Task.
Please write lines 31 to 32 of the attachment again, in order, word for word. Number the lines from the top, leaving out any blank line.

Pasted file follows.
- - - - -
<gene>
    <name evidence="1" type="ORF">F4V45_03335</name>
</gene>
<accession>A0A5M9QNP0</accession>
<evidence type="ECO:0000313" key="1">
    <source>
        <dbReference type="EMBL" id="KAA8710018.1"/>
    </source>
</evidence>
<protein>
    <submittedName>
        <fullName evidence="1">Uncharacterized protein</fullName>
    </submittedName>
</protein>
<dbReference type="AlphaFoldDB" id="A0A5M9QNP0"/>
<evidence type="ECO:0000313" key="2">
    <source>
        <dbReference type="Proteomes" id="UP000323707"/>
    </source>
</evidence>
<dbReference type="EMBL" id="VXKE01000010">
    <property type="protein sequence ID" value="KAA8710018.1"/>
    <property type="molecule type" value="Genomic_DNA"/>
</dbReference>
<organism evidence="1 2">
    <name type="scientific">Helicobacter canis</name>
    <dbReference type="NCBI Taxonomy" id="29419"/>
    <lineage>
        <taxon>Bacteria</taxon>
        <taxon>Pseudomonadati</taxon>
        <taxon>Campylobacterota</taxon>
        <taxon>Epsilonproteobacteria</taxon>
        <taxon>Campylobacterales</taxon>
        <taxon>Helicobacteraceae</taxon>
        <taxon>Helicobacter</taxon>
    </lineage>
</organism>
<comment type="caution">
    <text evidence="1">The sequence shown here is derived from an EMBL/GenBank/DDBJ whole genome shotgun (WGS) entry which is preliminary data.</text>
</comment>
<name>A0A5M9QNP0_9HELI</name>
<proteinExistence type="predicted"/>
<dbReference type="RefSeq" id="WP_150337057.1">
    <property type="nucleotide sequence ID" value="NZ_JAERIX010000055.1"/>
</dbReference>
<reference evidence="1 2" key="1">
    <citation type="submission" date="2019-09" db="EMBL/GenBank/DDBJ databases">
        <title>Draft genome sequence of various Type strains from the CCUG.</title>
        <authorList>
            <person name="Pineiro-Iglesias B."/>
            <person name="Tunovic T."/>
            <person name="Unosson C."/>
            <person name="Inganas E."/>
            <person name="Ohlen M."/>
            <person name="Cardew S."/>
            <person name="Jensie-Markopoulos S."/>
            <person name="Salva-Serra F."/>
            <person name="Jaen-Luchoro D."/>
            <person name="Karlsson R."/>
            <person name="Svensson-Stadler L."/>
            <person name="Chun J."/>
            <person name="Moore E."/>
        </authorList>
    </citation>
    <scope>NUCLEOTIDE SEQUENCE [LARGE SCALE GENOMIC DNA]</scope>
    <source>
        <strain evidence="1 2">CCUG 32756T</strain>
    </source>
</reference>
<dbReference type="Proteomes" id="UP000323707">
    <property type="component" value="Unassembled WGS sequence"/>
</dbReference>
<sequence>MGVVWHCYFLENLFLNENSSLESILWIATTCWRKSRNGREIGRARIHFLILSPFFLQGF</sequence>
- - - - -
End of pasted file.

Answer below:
        <taxon>Campylobacterota</taxon>
        <taxon>Epsilonproteobacteria</taxon>